that has the same signature of Foo except for the fact that the method
    foo takes a BaseClass, where SpecialClass extends BaseClass.

    From a theoretical point of view, saying that a class satisfies the
    interface Foo means that it has a method foo that is able to deal with a
    SpecialClass object. So Bar satisfies the contract imposed by Foo since
    it has a method foo that is able to deal with a BaseClass, which means
    that it will also be able to deal with SpecialClass.

    Hence it would seem natural to say that Bar implements Foo. But, as the
    documentation says, this produces a fatal error.

    What is the reason for this fatal error? Is there a specific reason to
    do things this way? It this is the case, could you please provide an
    example that proves why my approach creates problems.
    Thank you
    Hey Marco.

    It's the other way around.

    The interface creates a contract that ensures that you can use ALL
    methods available in your SpecialClass. But that might be more, never
    less methods than in BaseClass. So when you try to call methods of the
    SpecialClass while executing Bar::foo() (which you have a contract on)
    it might fail as BaseClass might not have those methods.

    class BaseClass {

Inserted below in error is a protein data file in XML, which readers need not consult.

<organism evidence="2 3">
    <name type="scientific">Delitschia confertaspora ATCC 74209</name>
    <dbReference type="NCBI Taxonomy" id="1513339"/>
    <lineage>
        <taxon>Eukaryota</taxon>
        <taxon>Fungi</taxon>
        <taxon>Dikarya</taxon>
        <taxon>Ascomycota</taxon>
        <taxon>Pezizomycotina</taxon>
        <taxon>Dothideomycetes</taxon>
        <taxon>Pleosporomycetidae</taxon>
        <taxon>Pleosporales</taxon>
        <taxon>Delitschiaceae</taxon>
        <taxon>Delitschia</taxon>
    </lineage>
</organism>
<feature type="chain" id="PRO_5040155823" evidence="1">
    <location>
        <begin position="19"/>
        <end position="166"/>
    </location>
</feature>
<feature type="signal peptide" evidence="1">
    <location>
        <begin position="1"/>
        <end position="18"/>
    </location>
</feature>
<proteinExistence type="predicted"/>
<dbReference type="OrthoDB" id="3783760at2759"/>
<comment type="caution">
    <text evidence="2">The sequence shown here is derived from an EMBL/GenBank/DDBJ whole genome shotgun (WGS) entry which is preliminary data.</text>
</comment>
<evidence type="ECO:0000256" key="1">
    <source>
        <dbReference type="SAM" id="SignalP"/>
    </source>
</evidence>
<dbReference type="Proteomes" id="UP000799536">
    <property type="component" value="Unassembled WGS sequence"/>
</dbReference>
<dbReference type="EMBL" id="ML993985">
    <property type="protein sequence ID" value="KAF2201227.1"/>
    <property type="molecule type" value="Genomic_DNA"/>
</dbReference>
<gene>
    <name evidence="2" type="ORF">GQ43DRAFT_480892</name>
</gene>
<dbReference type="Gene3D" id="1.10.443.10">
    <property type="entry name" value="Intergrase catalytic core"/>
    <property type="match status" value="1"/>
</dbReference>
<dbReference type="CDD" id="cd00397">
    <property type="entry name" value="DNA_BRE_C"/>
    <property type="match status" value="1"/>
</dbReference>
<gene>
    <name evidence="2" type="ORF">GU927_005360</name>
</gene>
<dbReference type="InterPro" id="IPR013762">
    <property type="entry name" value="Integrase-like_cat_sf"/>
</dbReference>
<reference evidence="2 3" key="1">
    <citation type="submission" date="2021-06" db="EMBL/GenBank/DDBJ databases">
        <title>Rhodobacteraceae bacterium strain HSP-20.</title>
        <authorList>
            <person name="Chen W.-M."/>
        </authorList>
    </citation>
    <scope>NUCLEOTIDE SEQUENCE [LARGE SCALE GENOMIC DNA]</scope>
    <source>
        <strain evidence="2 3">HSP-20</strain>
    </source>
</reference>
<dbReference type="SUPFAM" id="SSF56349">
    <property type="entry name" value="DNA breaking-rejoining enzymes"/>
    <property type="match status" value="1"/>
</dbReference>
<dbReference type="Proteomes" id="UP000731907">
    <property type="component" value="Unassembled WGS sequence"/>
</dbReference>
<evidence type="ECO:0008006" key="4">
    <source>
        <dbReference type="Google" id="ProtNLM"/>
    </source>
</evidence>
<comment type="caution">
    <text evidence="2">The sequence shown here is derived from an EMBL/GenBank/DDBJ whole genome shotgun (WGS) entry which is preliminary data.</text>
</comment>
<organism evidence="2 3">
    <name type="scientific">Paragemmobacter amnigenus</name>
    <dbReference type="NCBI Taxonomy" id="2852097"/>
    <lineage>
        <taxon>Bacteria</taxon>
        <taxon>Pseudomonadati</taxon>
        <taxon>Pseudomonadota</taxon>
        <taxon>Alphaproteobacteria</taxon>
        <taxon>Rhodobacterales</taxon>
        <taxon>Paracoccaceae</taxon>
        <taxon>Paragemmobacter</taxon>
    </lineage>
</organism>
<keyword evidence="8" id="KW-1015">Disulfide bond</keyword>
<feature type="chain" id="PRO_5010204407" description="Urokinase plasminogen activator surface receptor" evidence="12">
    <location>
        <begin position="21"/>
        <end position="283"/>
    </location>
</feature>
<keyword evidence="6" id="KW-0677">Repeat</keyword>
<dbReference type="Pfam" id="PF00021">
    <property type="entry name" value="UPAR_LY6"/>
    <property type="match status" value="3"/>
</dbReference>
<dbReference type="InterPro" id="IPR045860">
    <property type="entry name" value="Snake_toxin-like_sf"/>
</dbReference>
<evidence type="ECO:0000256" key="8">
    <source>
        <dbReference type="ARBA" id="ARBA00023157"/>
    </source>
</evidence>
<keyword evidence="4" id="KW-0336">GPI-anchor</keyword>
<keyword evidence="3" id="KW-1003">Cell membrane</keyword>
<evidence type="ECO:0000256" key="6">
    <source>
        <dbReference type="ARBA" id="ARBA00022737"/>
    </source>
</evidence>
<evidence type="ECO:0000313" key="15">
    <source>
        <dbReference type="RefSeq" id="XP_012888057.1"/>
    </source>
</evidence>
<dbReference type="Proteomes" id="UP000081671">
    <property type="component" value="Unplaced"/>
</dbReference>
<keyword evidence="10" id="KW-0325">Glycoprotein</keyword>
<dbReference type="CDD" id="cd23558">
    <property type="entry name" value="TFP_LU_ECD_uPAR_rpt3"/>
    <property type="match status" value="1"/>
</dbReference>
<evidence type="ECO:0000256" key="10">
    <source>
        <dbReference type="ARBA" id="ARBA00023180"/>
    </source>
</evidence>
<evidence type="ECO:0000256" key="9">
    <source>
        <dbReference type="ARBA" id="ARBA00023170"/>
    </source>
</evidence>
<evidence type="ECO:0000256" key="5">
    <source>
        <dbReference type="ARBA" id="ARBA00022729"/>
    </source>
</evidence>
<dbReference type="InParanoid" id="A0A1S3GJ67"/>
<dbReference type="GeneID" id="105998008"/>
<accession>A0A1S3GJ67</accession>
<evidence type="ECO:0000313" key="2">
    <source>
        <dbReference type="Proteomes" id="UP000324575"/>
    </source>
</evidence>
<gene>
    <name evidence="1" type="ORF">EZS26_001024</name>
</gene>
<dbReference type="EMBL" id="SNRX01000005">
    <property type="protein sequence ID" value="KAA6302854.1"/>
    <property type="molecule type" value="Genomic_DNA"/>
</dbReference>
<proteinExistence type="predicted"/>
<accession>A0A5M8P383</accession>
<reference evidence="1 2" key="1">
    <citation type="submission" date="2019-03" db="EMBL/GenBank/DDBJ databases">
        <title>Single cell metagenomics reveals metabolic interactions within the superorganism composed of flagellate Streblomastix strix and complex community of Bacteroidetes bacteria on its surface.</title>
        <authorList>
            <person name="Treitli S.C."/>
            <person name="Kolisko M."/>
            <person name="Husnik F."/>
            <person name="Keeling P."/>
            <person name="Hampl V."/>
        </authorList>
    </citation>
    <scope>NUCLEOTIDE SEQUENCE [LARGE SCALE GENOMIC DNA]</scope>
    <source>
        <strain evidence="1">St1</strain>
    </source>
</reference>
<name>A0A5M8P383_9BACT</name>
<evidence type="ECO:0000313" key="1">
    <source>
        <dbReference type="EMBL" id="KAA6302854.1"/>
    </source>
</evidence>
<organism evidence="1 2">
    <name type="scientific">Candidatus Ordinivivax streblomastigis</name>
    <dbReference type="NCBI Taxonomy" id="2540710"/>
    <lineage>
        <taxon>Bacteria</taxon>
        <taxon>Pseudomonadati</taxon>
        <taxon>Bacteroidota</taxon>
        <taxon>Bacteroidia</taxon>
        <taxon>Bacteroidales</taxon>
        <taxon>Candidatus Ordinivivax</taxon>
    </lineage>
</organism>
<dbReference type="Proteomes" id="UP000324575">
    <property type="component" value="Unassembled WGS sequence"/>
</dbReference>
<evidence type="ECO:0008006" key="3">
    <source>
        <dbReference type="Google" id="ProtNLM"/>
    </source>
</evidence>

public function a(){}
    }

    class SpecialClass extends BaseClass{
         public function b(){}
    }

    Think about the implementation of your class Bar:

    class Bar implements Foo {
         public function foo($x){
      $x->b();
         }
    }

    So calling (new Bar())->foo(new BaseClass()) will fail as the method 'b'
    isn't implemented, but it should be according to the interface...

    Hope that helps ;)

    Cheers

    Andreas

    --
                                                                   ,,,
                                                                  (o o)
    +---------------------------------------------------------ooO-(_)-Ooo-+
    Andreas Heigl |
    mailto:andreas@heigl.org N 50°22'59.5" E 08°23'58" |
    http://andreas.heigl.org http://hei.gl/wiFKy7 |
    +---------------------------------------------------------------------+
    http://hei.gl/root-ca |
    +---------------------------------------------------------------------+
  • Rowan Collins at May 12, 2016 at 5:03 pm

    On 12/05/2016 17:47, Andreas Heigl wrote:
    It's the other way around.